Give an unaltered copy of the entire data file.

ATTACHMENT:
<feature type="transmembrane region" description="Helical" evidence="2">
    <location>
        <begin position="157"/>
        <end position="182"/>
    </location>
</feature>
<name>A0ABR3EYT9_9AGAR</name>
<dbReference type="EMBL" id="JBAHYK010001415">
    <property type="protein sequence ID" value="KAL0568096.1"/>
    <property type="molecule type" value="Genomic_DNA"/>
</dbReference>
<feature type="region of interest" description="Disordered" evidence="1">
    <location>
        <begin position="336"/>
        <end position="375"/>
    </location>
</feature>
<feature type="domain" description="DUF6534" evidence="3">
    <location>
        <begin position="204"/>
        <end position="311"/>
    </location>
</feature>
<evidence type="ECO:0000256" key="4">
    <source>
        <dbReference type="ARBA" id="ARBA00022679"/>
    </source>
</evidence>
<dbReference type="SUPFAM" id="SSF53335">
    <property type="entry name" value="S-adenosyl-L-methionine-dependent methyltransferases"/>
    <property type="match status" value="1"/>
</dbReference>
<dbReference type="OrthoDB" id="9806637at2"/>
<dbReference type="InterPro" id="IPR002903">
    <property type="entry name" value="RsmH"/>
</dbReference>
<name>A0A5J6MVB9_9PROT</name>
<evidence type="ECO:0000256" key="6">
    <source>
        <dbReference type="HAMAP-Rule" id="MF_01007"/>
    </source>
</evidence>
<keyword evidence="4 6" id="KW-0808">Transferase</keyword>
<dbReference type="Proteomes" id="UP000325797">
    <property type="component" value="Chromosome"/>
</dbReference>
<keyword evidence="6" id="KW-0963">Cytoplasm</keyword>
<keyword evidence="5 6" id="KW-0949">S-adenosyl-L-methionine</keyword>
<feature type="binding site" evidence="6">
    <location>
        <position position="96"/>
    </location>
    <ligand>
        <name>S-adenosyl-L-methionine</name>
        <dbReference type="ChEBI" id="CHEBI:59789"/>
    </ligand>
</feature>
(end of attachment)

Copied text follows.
<feature type="transmembrane region" description="Helical" evidence="2">
    <location>
        <begin position="157"/>
        <end position="182"/>
    </location>
</feature>
<name>A0ABR3EYT9_9AGAR</name>
<dbReference type="EMBL" id="JBAHYK010001415">
    <property type="protein sequence ID" value="KAL0568096.1"/>
    <property type="molecule type" value="Genomic_DNA"/>
</dbReference>
<feature type="region of interest" description="Disordered" evidence="1">
    <location>
        <begin position="336"/>
        <end position="375"/>
    </location>
</feature>
<feature type="domain" description="DUF6534" evidence="3">
    <location>
        <begin position="204"/>
        <end position="311"/>
    </location>
</feature>
<evidence type="ECO:0000256" key="4">
    <source>
        <dbReference type="ARBA" id="ARBA00022679"/>
    </source>
</evidence>
<dbReference type="SUPFAM" id="SSF53335">
    <property type="entry name" value="S-adenosyl-L-methionine-dependent methyltransferases"/>
    <property type="match status" value="1"/>
</dbReference>
<dbReference type="OrthoDB" id="9806637at2"/>
<dbReference type="InterPro" id="IPR002903">
    <property type="entry name" value="RsmH"/>
</dbReference>
<name>A0A5J6MVB9_9PROT</name>
<evidence type="ECO:0000256" key="6">
    <source>
        <dbReference type="HAMAP-Rule" id="MF_01007"/>
    </source>
</evidence>
<keyword evidence="4 6" id="KW-0808">Transferase</keyword>
<dbReference type="Proteomes" id="UP000325797">
    <property type="component" value="Chromosome"/>
</dbReference>
<keyword evidence="6" id="KW-0963">Cytoplasm</keyword>
<keyword evidence="5 6" id="KW-0949">S-adenosyl-L-methionine</keyword>
<feature type="binding site" evidence="6">
    <location>
        <position position="96"/>
    </location>
    <ligand>
        <name>S-adenosyl-L-methionine</name>
        <dbReference type="ChEBI" id="CHEBI:59789"/>
    </ligand>
</feature>